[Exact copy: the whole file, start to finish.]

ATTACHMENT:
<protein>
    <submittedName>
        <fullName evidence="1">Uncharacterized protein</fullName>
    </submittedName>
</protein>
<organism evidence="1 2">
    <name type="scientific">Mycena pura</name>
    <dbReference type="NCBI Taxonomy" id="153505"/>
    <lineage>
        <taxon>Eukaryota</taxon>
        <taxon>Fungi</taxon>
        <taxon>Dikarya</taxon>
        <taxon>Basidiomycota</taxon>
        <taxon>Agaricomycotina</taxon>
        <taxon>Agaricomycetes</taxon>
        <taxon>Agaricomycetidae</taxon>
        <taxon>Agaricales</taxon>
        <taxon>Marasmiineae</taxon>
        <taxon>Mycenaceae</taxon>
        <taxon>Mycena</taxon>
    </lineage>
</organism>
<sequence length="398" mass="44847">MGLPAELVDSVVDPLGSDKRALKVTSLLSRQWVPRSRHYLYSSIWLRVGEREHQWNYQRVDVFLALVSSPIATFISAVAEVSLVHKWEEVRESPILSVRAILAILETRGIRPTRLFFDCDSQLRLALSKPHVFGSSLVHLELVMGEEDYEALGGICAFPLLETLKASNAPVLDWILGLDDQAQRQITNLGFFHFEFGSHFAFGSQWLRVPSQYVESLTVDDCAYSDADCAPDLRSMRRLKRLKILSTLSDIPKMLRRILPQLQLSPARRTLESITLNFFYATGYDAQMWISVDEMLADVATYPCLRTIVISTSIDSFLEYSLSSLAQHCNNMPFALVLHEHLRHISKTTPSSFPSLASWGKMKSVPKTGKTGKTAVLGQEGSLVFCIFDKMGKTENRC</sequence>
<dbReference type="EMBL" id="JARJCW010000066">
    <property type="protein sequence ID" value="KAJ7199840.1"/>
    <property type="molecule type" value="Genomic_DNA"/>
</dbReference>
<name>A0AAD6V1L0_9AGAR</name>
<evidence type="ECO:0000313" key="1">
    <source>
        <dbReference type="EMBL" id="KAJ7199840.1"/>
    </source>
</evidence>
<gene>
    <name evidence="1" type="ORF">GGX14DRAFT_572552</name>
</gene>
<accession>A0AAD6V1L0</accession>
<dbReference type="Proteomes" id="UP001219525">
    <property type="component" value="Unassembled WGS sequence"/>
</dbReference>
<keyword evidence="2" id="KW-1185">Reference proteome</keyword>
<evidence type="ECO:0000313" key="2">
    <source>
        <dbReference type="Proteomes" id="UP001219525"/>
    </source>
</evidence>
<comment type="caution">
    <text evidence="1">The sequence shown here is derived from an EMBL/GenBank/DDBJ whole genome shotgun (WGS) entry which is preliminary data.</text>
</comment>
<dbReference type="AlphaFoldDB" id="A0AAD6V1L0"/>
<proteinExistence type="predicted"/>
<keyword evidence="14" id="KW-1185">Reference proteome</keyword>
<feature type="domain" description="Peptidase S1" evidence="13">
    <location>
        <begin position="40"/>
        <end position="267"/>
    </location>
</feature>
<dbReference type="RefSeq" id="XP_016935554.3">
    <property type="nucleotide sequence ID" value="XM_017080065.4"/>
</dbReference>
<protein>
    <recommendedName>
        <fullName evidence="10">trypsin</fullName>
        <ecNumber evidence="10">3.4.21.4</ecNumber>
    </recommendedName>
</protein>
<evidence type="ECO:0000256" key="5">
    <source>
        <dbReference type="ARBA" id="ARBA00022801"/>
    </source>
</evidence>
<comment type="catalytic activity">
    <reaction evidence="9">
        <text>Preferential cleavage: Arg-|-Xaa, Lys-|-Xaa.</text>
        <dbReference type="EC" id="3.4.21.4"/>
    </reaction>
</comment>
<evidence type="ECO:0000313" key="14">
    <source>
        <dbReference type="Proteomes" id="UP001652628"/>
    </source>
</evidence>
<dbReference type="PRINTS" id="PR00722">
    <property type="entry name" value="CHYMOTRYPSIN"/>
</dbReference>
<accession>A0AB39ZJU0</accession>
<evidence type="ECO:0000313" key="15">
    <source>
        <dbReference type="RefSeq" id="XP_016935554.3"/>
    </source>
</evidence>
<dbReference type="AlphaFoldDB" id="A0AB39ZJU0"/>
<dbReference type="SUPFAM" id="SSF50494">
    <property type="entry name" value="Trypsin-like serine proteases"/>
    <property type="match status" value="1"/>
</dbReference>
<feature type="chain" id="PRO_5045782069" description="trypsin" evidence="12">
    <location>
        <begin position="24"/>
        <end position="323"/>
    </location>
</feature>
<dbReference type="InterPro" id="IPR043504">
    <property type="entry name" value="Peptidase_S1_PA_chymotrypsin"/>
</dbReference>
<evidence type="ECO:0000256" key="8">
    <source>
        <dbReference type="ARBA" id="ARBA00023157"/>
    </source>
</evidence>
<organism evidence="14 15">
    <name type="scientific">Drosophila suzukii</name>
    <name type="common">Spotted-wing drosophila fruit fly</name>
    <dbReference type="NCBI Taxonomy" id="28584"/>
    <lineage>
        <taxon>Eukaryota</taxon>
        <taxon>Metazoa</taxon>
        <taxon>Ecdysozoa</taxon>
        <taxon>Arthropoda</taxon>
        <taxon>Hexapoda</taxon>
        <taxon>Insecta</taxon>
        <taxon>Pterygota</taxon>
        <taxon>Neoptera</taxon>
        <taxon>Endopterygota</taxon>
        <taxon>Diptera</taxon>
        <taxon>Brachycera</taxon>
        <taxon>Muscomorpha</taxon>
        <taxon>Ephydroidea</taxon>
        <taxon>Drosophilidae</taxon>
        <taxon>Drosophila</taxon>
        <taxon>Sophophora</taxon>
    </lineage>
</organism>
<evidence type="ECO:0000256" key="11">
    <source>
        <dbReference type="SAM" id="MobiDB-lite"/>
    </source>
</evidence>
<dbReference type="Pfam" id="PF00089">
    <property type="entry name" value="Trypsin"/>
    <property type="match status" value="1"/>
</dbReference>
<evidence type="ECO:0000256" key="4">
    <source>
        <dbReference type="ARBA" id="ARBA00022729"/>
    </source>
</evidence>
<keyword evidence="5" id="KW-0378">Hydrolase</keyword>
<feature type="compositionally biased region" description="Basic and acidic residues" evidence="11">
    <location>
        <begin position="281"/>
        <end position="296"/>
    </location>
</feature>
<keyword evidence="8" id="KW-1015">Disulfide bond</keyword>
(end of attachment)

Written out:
<protein>
    <submittedName>
        <fullName evidence="1">Uncharacterized protein</fullName>
    </submittedName>
</protein>
<organism evidence="1 2">
    <name type="scientific">Mycena pura</name>
    <dbReference type="NCBI Taxonomy" id="153505"/>
    <lineage>
        <taxon>Eukaryota</taxon>
        <taxon>Fungi</taxon>
        <taxon>Dikarya</taxon>
        <taxon>Basidiomycota</taxon>
        <taxon>Agaricomycotina</taxon>
        <taxon>Agaricomycetes</taxon>
        <taxon>Agaricomycetidae</taxon>
        <taxon>Agaricales</taxon>
        <taxon>Marasmiineae</taxon>
        <taxon>Mycenaceae</taxon>
        <taxon>Mycena</taxon>
    </lineage>
</organism>
<sequence length="398" mass="44847">MGLPAELVDSVVDPLGSDKRALKVTSLLSRQWVPRSRHYLYSSIWLRVGEREHQWNYQRVDVFLALVSSPIATFISAVAEVSLVHKWEEVRESPILSVRAILAILETRGIRPTRLFFDCDSQLRLALSKPHVFGSSLVHLELVMGEEDYEALGGICAFPLLETLKASNAPVLDWILGLDDQAQRQITNLGFFHFEFGSHFAFGSQWLRVPSQYVESLTVDDCAYSDADCAPDLRSMRRLKRLKILSTLSDIPKMLRRILPQLQLSPARRTLESITLNFFYATGYDAQMWISVDEMLADVATYPCLRTIVISTSIDSFLEYSLSSLAQHCNNMPFALVLHEHLRHISKTTPSSFPSLASWGKMKSVPKTGKTGKTAVLGQEGSLVFCIFDKMGKTENRC</sequence>
<dbReference type="EMBL" id="JARJCW010000066">
    <property type="protein sequence ID" value="KAJ7199840.1"/>
    <property type="molecule type" value="Genomic_DNA"/>
</dbReference>
<name>A0AAD6V1L0_9AGAR</name>
<evidence type="ECO:0000313" key="1">
    <source>
        <dbReference type="EMBL" id="KAJ7199840.1"/>
    </source>
</evidence>
<gene>
    <name evidence="1" type="ORF">GGX14DRAFT_572552</name>
</gene>
<accession>A0AAD6V1L0</accession>
<dbReference type="Proteomes" id="UP001219525">
    <property type="component" value="Unassembled WGS sequence"/>
</dbReference>
<keyword evidence="2" id="KW-1185">Reference proteome</keyword>
<evidence type="ECO:0000313" key="2">
    <source>
        <dbReference type="Proteomes" id="UP001219525"/>
    </source>
</evidence>
<comment type="caution">
    <text evidence="1">The sequence shown here is derived from an EMBL/GenBank/DDBJ whole genome shotgun (WGS) entry which is preliminary data.</text>
</comment>
<dbReference type="AlphaFoldDB" id="A0AAD6V1L0"/>
<proteinExistence type="predicted"/>
<keyword evidence="14" id="KW-1185">Reference proteome</keyword>
<feature type="domain" description="Peptidase S1" evidence="13">
    <location>
        <begin position="40"/>
        <end position="267"/>
    </location>
</feature>
<dbReference type="RefSeq" id="XP_016935554.3">
    <property type="nucleotide sequence ID" value="XM_017080065.4"/>
</dbReference>
<protein>
    <recommendedName>
        <fullName evidence="10">trypsin</fullName>
        <ecNumber evidence="10">3.4.21.4</ecNumber>
    </recommendedName>
</protein>
<evidence type="ECO:0000256" key="5">
    <source>
        <dbReference type="ARBA" id="ARBA00022801"/>
    </source>
</evidence>
<comment type="catalytic activity">
    <reaction evidence="9">
        <text>Preferential cleavage: Arg-|-Xaa, Lys-|-Xaa.</text>
        <dbReference type="EC" id="3.4.21.4"/>
    </reaction>
</comment>
<evidence type="ECO:0000313" key="14">
    <source>
        <dbReference type="Proteomes" id="UP001652628"/>
    </source>
</evidence>
<dbReference type="PRINTS" id="PR00722">
    <property type="entry name" value="CHYMOTRYPSIN"/>
</dbReference>
<accession>A0AB39ZJU0</accession>
<evidence type="ECO:0000313" key="15">
    <source>
        <dbReference type="RefSeq" id="XP_016935554.3"/>
    </source>
</evidence>
<dbReference type="AlphaFoldDB" id="A0AB39ZJU0"/>
<dbReference type="SUPFAM" id="SSF50494">
    <property type="entry name" value="Trypsin-like serine proteases"/>
    <property type="match status" value="1"/>
</dbReference>
<feature type="chain" id="PRO_5045782069" description="trypsin" evidence="12">
    <location>
        <begin position="24"/>
        <end position="323"/>
    </location>
</feature>
<dbReference type="InterPro" id="IPR043504">
    <property type="entry name" value="Peptidase_S1_PA_chymotrypsin"/>
</dbReference>
<evidence type="ECO:0000256" key="8">
    <source>
        <dbReference type="ARBA" id="ARBA00023157"/>
    </source>
</evidence>
<organism evidence="14 15">
    <name type="scientific">Drosophila suzukii</name>
    <name type="common">Spotted-wing drosophila fruit fly</name>
    <dbReference type="NCBI Taxonomy" id="28584"/>
    <lineage>
        <taxon>Eukaryota</taxon>
        <taxon>Metazoa</taxon>
        <taxon>Ecdysozoa</taxon>
        <taxon>Arthropoda</taxon>
        <taxon>Hexapoda</taxon>
        <taxon>Insecta</taxon>
        <taxon>Pterygota</taxon>
        <taxon>Neoptera</taxon>
        <taxon>Endopterygota</taxon>
        <taxon>Diptera</taxon>
        <taxon>Brachycera</taxon>
        <taxon>Muscomorpha</taxon>
        <taxon>Ephydroidea</taxon>
        <taxon>Drosophilidae</taxon>
        <taxon>Drosophila</taxon>
        <taxon>Sophophora</taxon>
    </lineage>
</organism>
<evidence type="ECO:0000256" key="11">
    <source>
        <dbReference type="SAM" id="MobiDB-lite"/>
    </source>
</evidence>
<dbReference type="Pfam" id="PF00089">
    <property type="entry name" value="Trypsin"/>
    <property type="match status" value="1"/>
</dbReference>
<evidence type="ECO:0000256" key="4">
    <source>
        <dbReference type="ARBA" id="ARBA00022729"/>
    </source>
</evidence>
<keyword evidence="5" id="KW-0378">Hydrolase</keyword>
<feature type="compositionally biased region" description="Basic and acidic residues" evidence="11">
    <location>
        <begin position="281"/>
        <end position="296"/>
    </location>
</feature>
<keyword evidence="8" id="KW-1015">Disulfide bond</keyword>